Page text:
Future Congressman Abbate?

Rep. Vito Fossella (R-NY) is stepping down from Congress due to personal indiscretions and Big Labor is salivating at his possible replacement — New York Assemblyman Peter Abbate.

Abbate is “Albany’s steady ally of public employee unions,” according to the New York Sun.

. . . His Capitol office serves as the primary receptacle for hundreds of pieces of legislation drafted by labor unions.

Each year, Mr. Abbate, the chairman of the Assembly’s committee on governmental employees, introduces hundreds of bills — the great majority of which are drafted almost in their entirety by public sector labor unions [officials].

At the behest of labor lobbyists, Mr. Abbate has attached his name to the most costly bills before the Legislature: pension sweeteners, early retirement provisions, collective bargaining enhancements, and expansions of health benefits. One early retirement bill he introduced this year would alone cost taxpayers $200 million a year, according to New York City officials.

More than a dozen of his measures have drawn protests from Mayor Bloomberg, whose Albany lobbying office late last month sent a memo to lawmakers to try to put a stop to them.

“We believe the enactment of any of the following bills … would violate the spirit of no new unfunded mandates,” the memo stated. Mr. Abbate was the prime sponsor of 13 of the 16 bills that were flagged by the Bloomberg administration.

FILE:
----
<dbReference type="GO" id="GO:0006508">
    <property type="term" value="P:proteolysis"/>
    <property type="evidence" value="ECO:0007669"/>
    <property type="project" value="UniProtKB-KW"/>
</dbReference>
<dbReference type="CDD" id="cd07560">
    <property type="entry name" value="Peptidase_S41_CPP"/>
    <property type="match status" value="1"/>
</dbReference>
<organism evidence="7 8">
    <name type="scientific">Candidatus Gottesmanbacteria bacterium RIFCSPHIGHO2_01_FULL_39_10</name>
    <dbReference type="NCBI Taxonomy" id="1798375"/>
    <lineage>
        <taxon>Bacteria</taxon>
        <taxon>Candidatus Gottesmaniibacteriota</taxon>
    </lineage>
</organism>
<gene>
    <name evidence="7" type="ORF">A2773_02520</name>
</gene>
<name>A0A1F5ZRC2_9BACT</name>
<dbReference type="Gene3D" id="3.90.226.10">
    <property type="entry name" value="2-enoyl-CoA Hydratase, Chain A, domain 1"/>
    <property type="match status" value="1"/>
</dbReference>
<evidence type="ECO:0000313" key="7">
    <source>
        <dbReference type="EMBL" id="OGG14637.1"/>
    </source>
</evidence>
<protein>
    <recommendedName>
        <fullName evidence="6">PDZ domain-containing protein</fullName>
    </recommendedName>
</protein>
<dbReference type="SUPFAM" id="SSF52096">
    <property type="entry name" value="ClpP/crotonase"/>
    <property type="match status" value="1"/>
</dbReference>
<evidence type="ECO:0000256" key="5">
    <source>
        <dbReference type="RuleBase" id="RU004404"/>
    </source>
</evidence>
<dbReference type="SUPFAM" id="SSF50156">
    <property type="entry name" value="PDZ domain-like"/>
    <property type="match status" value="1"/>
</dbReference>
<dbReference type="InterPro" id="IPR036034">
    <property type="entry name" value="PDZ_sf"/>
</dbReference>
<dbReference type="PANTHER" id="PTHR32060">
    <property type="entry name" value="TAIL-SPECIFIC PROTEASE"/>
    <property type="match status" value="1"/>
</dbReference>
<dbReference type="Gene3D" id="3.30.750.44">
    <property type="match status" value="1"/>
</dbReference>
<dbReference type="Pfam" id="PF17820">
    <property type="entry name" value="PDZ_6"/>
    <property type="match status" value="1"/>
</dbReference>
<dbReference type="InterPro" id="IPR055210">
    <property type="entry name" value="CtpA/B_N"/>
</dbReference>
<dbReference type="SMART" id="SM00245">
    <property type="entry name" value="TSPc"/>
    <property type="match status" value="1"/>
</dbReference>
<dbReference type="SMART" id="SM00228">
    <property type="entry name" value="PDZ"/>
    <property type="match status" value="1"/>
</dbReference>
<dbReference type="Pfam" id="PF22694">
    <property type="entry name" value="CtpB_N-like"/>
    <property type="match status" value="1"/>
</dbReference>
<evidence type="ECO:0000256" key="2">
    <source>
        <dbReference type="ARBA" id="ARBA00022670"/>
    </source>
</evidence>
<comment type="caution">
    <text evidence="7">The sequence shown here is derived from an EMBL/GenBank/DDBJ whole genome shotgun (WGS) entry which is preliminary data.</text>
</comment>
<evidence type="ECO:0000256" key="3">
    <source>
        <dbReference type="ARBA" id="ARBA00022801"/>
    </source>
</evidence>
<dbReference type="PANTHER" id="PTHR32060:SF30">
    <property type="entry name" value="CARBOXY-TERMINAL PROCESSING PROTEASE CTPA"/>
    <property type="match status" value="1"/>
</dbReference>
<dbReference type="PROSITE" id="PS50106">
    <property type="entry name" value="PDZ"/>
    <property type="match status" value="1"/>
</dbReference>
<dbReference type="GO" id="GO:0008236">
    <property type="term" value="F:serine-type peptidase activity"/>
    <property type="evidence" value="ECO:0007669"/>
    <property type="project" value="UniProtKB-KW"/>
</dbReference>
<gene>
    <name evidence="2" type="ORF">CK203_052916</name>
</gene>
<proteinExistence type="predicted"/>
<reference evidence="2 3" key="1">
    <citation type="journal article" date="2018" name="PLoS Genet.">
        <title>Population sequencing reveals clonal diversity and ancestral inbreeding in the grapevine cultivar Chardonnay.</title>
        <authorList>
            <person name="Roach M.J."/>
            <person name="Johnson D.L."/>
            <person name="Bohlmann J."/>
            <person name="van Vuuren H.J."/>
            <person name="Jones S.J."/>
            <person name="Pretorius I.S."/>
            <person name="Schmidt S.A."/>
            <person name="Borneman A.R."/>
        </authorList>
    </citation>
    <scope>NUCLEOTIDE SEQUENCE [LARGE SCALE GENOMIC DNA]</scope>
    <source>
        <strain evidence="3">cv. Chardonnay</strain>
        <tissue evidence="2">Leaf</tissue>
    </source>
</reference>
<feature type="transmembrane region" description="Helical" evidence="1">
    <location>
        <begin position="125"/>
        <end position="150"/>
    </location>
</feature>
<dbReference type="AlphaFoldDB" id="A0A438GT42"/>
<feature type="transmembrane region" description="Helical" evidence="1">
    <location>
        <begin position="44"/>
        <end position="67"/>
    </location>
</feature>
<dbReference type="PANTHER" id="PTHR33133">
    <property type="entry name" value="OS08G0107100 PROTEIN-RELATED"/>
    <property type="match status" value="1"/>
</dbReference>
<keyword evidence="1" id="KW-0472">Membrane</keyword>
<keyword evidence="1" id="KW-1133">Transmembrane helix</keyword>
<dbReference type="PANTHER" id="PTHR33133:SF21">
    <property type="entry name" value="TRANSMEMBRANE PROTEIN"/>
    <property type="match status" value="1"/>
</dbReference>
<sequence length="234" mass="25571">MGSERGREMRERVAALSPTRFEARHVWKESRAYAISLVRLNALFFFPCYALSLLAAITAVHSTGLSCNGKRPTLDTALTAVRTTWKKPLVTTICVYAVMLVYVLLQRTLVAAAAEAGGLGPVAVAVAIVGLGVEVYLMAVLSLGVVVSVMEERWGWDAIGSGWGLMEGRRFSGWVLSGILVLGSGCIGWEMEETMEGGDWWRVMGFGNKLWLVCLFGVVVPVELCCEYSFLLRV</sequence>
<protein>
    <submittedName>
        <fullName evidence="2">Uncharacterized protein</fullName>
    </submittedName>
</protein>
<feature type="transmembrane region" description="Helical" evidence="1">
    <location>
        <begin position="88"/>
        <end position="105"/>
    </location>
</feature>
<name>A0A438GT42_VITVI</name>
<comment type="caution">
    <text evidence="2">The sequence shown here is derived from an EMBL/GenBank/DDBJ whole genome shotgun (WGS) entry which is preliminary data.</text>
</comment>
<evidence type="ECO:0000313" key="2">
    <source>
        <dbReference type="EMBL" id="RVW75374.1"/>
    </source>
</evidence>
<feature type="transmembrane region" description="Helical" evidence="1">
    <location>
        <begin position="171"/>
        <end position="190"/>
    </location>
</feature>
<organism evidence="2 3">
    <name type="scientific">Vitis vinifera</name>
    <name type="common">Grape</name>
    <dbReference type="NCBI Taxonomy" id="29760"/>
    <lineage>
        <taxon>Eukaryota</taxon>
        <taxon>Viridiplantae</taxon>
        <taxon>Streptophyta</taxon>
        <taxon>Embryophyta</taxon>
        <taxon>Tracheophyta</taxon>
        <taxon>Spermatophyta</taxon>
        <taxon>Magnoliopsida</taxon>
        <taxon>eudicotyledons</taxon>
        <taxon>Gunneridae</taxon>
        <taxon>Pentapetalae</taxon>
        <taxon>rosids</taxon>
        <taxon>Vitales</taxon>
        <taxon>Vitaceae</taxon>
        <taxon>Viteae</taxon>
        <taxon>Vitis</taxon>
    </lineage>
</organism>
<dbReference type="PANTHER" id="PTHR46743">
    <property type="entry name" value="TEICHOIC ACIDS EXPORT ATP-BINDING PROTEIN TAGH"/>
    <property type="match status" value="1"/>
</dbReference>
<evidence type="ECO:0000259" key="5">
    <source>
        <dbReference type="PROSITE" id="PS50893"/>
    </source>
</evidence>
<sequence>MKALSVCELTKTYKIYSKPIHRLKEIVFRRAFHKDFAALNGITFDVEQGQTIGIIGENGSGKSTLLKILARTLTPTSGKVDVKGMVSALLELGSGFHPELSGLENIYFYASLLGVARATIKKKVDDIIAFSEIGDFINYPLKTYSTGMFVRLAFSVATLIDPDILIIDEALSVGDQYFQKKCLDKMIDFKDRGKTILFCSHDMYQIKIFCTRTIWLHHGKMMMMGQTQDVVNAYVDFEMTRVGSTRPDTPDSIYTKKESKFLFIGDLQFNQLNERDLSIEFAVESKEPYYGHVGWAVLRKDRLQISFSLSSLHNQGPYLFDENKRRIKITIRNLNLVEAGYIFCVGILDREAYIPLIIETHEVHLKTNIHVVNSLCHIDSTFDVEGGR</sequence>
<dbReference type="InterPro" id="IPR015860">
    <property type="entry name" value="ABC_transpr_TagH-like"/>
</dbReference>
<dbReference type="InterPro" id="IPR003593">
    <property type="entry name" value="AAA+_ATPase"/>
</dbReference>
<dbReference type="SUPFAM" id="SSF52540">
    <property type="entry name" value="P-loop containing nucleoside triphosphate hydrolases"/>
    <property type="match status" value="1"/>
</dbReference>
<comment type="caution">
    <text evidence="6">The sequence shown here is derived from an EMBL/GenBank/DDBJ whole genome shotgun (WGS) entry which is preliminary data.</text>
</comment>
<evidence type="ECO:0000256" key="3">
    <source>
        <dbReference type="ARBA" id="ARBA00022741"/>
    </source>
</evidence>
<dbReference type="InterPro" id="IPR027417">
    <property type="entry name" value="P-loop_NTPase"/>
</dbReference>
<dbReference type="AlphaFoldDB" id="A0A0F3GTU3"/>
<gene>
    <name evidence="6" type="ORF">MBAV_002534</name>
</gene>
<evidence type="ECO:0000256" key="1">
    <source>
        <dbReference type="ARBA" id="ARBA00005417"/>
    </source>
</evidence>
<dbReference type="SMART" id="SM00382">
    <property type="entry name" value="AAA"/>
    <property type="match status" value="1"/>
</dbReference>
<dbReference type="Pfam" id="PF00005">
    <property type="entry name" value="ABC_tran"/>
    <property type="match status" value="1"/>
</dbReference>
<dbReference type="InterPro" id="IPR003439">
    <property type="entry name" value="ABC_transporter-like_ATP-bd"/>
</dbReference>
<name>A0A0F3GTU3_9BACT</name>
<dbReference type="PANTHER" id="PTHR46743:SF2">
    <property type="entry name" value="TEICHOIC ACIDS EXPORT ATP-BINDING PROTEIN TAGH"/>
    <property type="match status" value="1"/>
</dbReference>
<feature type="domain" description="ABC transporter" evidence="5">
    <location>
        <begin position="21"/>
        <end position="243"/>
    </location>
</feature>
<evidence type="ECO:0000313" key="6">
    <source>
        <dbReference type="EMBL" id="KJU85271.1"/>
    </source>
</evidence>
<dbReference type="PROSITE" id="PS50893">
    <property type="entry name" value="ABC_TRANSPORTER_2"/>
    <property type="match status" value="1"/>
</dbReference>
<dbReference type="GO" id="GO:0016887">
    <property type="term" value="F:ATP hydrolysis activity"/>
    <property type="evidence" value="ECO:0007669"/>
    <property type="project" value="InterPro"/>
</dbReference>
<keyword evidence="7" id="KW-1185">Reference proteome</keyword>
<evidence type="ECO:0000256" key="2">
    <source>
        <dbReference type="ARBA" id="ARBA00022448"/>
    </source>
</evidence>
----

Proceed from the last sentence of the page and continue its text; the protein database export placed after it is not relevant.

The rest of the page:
Among his other bills is a measure that would permit public employees to go on strike “after the collective negotiation process has been exhausted,” and one that would that would allow employees to strike without having their pay docked.

“I don’t think he’s ever introduced a piece of legislation opposed by a union,” a fiscal analyst for the Manhattan Institute, E.J. McMahon said.

Mr. McMahon is quick to notice that Abbate is throwing taxpayers under the bus to help the public union bosses:

. . . “He represents a minority of people, the people who belong to the public sector unions. They already have people representing them. It’s called the unions.”

Mr. Abbate has more than $400,000 in his campaign coffers, an amount that is on the high end for state assemblymen. Most of his money comes from organized labor groups (such as the International Longshoremen’s Association, 1199 SEIU, the Civil Service Employees Union, and the New York City Central Labor Council) and a variety of uniformed officer associations.

Public employee labor unions, he says, approach him with bill proposals, and most of the time he introduces them.

The unions take care of the language and the preliminary fiscal analysis. As the New York Times [italics added] reported last week, the actuary who prepared the Assembly’s fiscal bill notes is a paid union consultant.

The sad reality is there are hundreds, if not thousands of Mr. Abbates across the country to carry water for the union bosses in return for political largess from their political action committees. Time will tell whether Mr. Abbate gets to Congress but you know the public union hierarchy will stop at nothing to see him take the next step up. Hold on to your wallets.